The main “gauntlet” against the representative model is thrown by the “model of participatory democracy” (Held 2006). Since halfway through the 1960s the social movements active at an urban level have asserted, using the protest as a political resource (Lipsky 1965), the legitimacy of alternative forms of democracy to the representative one, developing a new conception of “bottom-up” democracy (Tilly 1978; Tarrow 1994; Gould et al. 1996). In the words of Herbert Kitschelt (1993: 15): “the stakes and struggles of the left and libertarian social movements […] invoke an ancient element of democratic theory that calls for an organisation of collective decision making referred to in varying ways as classical, populist, communitarian, strong, grass-roots, or direct democracy against a democratic practice in contemporary democracies labelled as realist, liberal, elite, republican, or representative democracy”.
The justification principle of the representative model lies in the fact that, beyond the supremacy of the law, high levels of freedom can only be achieved in a “participatory society” that will encourage a sense of political efficacy, nurture interest in collective problems and contribute to the education of well-informed citizens, capable of having sustained interest in the government process and influence over final decisions (Pateman 1970).
Fundamental diverse features stem from these different justification principles between the two models: if the representative model envisages that the citizen elect his representatives and exercise his control by means of the threat of non re-election at subsequent elections, participatory democracy opposes the principle of delegation, which is seen as an instrument of oligarchic power. In the participatory model representatives must, in effect, always be revocable; not being in possession of a generalised delegation, each time a decision is faced (and not just at the moment of voting), the citizen must be given the chance to actively take part in that decision (Macpherson 1966, 1973, 1977). For there to be “participation”, citizens must, then, be involved in the regulation of the institutions and in the key decisions of society. For this reason, participatory democracy legitimises all those non-institutional forms of pressure on decisions that may be defined as “protest repertories”.
The deliberative model and face-to-face interactions.
Schumpeter’s model of democracy and the centrality of the concept of representation are “challenged” further by the followers of deliberative democracy. The theoretical papers that can be attributed to this approach (Bohman and Rehg 1997; Elster 1998; Fishkin and Laslett 2003; Parkinson and Mansbridge 2012) maintain that deliberative techniques and structures are potentially able to improve decisional outcomes and raise the responsiveness of the democratic system to the level of subjects who do not have the vote (Habermas 1992; Mansbridge 1999; Dryzek 2000). Deliberative democracy, without intending to totally challenge, on the one hand, “[the] aggregation as a decision rule” (Chambers 2012: 52), and without necessarily intending, on the other, to replace the existing institutions of democracy (Steiner et al. 2004), tries to compete with representative models, seeking solutions that guarantee higher levels of legitimacy to the said regime.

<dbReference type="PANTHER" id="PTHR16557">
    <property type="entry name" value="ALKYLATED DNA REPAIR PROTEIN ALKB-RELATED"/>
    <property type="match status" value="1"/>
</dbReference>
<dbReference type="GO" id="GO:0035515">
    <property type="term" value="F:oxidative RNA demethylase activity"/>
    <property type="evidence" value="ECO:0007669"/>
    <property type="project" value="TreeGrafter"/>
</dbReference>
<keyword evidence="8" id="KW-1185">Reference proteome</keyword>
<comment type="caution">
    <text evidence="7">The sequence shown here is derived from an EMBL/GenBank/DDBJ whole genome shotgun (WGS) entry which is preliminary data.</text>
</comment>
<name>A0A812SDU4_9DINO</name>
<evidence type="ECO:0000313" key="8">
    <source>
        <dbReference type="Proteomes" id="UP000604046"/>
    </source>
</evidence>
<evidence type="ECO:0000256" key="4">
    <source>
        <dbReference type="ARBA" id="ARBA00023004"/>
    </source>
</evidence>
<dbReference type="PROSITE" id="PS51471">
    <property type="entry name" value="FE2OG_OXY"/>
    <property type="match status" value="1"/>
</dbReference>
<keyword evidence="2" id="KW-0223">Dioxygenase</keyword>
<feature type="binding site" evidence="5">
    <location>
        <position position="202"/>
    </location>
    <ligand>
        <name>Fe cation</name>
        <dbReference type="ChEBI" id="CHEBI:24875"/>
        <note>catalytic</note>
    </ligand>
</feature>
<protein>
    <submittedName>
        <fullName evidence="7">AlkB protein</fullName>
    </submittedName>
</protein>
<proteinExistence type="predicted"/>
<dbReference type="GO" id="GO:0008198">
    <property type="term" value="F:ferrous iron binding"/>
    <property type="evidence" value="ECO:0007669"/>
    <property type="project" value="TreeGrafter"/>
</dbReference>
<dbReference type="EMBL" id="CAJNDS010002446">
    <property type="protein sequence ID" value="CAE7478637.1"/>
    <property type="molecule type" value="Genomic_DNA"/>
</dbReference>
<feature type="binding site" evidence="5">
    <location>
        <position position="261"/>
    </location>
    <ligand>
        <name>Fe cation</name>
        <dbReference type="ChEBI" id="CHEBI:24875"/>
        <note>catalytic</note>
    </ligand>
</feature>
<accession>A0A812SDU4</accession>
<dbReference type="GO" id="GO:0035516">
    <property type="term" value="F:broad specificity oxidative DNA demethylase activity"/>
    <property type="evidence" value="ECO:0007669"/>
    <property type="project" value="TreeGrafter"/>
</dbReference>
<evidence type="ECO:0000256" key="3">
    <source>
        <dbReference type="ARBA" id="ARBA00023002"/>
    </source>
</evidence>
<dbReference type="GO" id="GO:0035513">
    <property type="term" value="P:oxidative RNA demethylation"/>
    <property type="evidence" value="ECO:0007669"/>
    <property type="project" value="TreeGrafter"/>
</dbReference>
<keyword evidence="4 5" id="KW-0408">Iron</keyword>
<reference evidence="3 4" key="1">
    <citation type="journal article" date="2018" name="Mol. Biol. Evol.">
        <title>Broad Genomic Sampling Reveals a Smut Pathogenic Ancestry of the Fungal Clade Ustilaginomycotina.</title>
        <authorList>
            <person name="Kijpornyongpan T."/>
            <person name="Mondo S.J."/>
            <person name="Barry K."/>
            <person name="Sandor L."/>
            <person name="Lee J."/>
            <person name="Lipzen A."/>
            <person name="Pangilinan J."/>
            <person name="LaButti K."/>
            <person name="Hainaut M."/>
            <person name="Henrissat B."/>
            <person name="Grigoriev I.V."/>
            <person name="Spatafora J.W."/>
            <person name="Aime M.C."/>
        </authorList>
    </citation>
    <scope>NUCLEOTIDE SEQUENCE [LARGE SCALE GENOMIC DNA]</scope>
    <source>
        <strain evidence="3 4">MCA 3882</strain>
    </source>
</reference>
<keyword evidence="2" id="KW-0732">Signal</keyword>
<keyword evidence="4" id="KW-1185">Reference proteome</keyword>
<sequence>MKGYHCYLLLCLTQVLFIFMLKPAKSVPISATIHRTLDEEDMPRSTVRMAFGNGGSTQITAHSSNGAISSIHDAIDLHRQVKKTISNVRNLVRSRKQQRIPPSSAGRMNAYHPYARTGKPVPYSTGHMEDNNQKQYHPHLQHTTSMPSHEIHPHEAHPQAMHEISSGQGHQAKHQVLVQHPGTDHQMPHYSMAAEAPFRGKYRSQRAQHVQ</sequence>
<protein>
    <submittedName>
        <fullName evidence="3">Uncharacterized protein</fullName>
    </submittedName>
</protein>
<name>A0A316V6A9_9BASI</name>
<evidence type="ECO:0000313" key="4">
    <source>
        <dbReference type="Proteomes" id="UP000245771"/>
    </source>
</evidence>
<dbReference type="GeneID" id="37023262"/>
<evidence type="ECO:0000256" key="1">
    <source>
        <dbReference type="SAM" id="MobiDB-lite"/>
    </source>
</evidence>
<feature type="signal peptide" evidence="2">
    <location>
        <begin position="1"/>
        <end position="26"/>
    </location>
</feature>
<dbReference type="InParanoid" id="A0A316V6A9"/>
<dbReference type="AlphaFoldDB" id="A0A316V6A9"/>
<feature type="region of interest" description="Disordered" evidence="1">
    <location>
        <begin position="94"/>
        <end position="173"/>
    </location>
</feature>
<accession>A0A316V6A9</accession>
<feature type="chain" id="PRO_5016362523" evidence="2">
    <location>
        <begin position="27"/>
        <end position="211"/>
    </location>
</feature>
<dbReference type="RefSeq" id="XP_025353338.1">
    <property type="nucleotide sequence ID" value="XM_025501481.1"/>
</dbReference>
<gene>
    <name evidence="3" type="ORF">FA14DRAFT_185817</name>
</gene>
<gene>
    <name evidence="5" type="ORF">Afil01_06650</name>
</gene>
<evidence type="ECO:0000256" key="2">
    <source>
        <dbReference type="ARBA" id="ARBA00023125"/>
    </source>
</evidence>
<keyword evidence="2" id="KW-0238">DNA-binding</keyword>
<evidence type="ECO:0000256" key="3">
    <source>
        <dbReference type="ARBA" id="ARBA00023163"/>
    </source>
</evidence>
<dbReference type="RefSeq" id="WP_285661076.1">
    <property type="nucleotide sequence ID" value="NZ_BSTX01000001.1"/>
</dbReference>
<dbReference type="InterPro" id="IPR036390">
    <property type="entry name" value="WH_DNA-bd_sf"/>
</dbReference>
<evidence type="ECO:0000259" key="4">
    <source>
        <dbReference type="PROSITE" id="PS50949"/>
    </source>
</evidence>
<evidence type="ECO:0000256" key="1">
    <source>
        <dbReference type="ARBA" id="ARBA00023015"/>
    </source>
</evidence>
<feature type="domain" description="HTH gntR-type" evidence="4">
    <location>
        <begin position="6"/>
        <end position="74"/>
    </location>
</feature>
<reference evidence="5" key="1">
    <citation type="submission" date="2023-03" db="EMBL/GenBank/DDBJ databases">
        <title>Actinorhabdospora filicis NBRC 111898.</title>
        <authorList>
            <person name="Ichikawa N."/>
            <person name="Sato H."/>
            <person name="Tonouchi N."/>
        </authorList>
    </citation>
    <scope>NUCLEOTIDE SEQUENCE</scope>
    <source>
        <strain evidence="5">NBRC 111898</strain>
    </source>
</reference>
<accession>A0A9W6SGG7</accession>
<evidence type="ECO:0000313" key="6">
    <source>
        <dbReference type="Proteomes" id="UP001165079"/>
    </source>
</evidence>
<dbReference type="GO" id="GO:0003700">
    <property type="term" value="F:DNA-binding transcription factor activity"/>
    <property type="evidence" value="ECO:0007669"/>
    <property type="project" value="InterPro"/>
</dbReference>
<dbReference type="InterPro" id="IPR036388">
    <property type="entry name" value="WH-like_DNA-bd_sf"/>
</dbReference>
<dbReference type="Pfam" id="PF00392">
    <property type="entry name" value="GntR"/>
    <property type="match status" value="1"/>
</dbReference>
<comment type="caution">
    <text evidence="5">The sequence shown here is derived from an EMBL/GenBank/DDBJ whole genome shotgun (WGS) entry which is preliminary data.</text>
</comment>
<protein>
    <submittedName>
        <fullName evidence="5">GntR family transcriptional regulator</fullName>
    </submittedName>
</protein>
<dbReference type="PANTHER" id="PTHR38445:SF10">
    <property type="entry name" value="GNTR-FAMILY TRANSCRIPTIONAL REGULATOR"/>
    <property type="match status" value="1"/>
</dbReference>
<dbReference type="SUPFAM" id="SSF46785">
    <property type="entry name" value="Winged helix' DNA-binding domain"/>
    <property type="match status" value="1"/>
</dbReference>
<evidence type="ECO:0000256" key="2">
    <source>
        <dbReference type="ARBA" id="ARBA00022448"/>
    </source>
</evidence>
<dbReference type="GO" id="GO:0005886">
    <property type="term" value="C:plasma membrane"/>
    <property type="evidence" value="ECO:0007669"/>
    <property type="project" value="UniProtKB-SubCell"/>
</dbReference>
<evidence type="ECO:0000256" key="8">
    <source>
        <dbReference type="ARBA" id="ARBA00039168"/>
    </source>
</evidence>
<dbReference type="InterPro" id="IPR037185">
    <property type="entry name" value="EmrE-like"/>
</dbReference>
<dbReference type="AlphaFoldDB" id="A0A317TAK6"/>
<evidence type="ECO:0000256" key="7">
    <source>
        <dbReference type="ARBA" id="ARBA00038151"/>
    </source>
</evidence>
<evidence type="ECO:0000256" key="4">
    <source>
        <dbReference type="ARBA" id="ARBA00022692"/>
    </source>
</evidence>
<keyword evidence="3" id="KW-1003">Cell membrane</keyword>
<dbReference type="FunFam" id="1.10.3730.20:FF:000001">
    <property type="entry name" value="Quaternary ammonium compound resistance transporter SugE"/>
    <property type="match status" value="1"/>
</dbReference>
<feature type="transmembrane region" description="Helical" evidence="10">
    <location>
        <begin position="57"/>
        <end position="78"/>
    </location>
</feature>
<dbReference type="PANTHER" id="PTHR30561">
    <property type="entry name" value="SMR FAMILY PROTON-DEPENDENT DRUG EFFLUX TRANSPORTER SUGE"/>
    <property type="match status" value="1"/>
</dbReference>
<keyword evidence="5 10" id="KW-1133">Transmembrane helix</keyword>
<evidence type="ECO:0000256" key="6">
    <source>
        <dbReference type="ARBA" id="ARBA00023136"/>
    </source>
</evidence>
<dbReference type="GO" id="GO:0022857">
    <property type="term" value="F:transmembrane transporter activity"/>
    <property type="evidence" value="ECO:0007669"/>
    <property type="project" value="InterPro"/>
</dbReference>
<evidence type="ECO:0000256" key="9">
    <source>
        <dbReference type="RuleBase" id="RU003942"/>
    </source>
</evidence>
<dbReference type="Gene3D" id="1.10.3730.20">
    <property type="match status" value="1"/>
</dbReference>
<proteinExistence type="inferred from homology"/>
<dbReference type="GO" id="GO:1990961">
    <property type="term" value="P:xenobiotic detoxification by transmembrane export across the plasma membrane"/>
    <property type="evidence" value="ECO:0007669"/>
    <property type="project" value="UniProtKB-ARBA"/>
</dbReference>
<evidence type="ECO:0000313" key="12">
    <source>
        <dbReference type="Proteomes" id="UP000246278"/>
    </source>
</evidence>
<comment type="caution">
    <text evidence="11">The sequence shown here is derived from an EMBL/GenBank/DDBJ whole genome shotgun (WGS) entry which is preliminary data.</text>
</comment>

To be specific, the deliberative model aims—with an emphasis both descriptive and prescriptive—to put the citizen at the centre of the public discussion, involving him/her directly in the collective decision-making process, with the purpose of enhancing the legitimacy of this process and its outcomes.10
The variety of deliberative experiments carried out over recent decades are so numerous and different from each other (Gastil and Levine 2005) that some scholars have reached the point of stating “[…] it is impossible to acquire a thorough knowledge of participatory experiments, especially as most of them take place at the local (small-scale, ‘micro’) level, and are not widely publicized” (Papadopoulos 2012: 125).
What these experiments appear to have in common, apart from their specific nature and the difficulty in classifying them, is first of all “the fact of distinguishing themselves from the traditional forms of participation, centred on the institutes of participatory democracy, and on a distinction between public institutions and citizens who are listened to” (Morlino and Gelli 2008: 20).11 With respect to the participatory model we have already examined, deliberative model theorists again propose to abolish the “incompetent participation” of citizens and “the old utopia of mass participation” through conscious activities of reflection, debate and consideration of issues of public interest.12 As maintained by Daniela Giannetti (2007: 125), deliberative democracy places itself, in short, as a “new paradigm of democratic participation”.13
Secondly, we may note how all the deliberative experiments aim for full equality of participation, not conditioned by specific criteria or citizen competence requisites. The deliberative arenas “only” need to be highly inclusive (we might say, to a maximum), precisely because, as stated, they aim to have all those participate, in equal conditions, upon whom the consequences of the decisions will fall. In other words, deliberative theorists hypothesise that the “outcomes are legitimate to the extent they receive reflective assent through participation in authentic deliberation by all those subject to the decision in question” (Dryzek 2001: 651).
It follows, from a logical point of view, that the deliberative democratic ideal is prevalently feasible in small-scale societies, thanks to the direct, non-mediated encounter between “sub-groups of citizens” (“self-selected” or “randomly selected”), “stakeholder participants” (Bohman 2012), “small critical communities” (Giannetti 2007), or “mini-public groups” (Fung 2003), where “face-to-face interactions” are the norm (Laslett 1956; Dahl 1970; Dahl and Tufte 1973; Mansbridge 1980); however, “in large-scale mass societies, they are not and cannot be” (Goodin 2003: 54).